If you experience problems downloading a file, check if you have the proper application to view it first. In case of further problems read the IDEAS help page. Note that these files are not on the IDEAS site. Please be patient as the files may be large.

File URL: http://www.bu.edu/econ/ied/dp/papers/dp158newman.pdf
Download Restriction: no

Paper provided by Boston University - Department of Economics in its series Boston University - Department of Economics - The Institute for Economic Development Working Papers Series with number dp-158.

as
in new window

Length: 35 pages
Date of creation: Mar 2006
Date of revision:
Handle: RePEc:bos:iedwpr:dp-158
Contact details of provider: Postal:
270 Bay State Road, Boston, MA 02215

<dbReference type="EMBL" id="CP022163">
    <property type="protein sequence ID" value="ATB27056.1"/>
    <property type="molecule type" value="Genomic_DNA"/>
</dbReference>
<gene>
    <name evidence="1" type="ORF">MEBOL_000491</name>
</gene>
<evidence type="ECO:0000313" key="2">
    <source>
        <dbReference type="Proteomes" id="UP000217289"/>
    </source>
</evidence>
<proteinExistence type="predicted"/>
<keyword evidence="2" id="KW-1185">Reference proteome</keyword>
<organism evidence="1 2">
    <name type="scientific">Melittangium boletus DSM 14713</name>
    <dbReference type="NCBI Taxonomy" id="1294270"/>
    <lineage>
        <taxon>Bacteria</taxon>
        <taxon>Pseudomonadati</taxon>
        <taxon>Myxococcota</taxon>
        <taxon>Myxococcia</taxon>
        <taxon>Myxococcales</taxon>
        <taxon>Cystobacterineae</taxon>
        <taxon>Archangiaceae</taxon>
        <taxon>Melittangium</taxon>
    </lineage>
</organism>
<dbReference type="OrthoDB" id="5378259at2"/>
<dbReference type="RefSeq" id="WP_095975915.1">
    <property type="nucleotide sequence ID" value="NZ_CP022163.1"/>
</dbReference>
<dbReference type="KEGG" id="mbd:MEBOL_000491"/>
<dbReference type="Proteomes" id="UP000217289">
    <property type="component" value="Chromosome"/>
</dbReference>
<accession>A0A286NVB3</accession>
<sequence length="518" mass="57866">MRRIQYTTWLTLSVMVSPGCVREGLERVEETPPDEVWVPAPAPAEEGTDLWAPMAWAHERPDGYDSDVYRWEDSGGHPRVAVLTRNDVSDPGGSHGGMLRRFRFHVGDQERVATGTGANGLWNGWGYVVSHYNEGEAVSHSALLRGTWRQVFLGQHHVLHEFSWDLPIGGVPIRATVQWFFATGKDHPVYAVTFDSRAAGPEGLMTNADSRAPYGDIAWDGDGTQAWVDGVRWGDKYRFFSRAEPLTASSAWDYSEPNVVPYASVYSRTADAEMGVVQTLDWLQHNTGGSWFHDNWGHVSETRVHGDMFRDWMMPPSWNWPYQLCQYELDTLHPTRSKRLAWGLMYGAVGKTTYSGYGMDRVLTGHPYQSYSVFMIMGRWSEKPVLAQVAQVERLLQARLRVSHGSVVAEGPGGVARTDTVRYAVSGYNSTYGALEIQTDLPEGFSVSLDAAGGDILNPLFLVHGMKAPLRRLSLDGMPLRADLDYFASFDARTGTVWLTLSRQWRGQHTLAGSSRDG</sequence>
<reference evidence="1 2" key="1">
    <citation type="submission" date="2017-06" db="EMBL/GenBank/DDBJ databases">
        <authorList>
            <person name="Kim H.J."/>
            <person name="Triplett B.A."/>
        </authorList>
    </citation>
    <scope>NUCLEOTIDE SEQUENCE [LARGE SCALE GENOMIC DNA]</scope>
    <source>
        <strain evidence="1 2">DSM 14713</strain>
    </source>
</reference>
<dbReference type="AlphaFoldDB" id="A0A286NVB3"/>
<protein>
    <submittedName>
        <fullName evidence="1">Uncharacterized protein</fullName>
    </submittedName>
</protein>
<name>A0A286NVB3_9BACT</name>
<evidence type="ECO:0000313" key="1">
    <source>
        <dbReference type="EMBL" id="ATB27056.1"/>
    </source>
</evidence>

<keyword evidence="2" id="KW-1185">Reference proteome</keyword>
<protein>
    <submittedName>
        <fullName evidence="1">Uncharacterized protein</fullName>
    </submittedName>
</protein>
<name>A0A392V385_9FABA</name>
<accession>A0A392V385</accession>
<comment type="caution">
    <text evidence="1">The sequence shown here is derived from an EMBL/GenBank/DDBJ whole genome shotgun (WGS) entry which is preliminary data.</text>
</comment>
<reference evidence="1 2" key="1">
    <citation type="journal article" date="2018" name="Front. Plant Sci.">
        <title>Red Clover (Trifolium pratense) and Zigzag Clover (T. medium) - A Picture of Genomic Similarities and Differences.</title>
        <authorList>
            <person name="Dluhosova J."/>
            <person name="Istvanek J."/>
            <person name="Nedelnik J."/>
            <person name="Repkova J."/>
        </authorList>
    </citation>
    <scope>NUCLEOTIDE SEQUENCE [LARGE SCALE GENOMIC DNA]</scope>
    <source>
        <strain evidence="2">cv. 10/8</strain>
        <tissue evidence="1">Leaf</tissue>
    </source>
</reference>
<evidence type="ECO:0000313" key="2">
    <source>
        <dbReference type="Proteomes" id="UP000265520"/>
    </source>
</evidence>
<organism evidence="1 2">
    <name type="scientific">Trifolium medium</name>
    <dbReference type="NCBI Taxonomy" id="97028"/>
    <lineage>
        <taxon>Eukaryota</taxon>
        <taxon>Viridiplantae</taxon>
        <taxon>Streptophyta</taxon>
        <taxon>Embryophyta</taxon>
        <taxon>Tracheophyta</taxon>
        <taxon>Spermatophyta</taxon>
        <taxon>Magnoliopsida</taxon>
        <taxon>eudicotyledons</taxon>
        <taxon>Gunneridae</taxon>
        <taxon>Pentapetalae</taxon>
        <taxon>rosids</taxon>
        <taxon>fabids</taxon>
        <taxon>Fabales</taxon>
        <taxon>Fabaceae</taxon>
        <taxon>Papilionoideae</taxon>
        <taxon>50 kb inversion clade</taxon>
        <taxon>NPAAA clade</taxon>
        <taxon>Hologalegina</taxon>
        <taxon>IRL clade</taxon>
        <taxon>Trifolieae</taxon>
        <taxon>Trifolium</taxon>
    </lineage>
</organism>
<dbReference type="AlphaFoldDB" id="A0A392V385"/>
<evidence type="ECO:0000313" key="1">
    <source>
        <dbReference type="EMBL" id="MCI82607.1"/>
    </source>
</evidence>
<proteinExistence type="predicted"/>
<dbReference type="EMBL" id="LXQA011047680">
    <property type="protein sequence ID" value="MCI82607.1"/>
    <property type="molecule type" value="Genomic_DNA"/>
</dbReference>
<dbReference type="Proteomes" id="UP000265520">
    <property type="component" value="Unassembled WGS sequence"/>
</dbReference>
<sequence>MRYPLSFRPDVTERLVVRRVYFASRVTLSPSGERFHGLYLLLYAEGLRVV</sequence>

Phone: 617-353-4389
Fax: 617-353-4449
Web page: http://www.bu.edu/econ/

More information through EDIRC

References listed on IDEAS
Please report citation or reference errors to , or , if you are the registered author of the cited work, log in to your RePEc Author Service profile, click on "citations" and make appropriate adjustments.:

as in new window
  1. Glenn C. Loury, 1979. "Market Structure and Innovation," The Quarterly Journal of Economics, Oxford University Press, vol. 93(3), pages 395-410.
  2. Grossman, G.M. & Helpman, E., 1989. "Quality Ledders In The Theory Of Growth," Papers 148, Princeton, Woodrow Wilson School - Public and International Affairs.
  3. Millward, R., 1981. "The emergence of wage labor in early modern England," Explorations in Economic History, Elsevier, vol. 18(1), pages 21-39, January.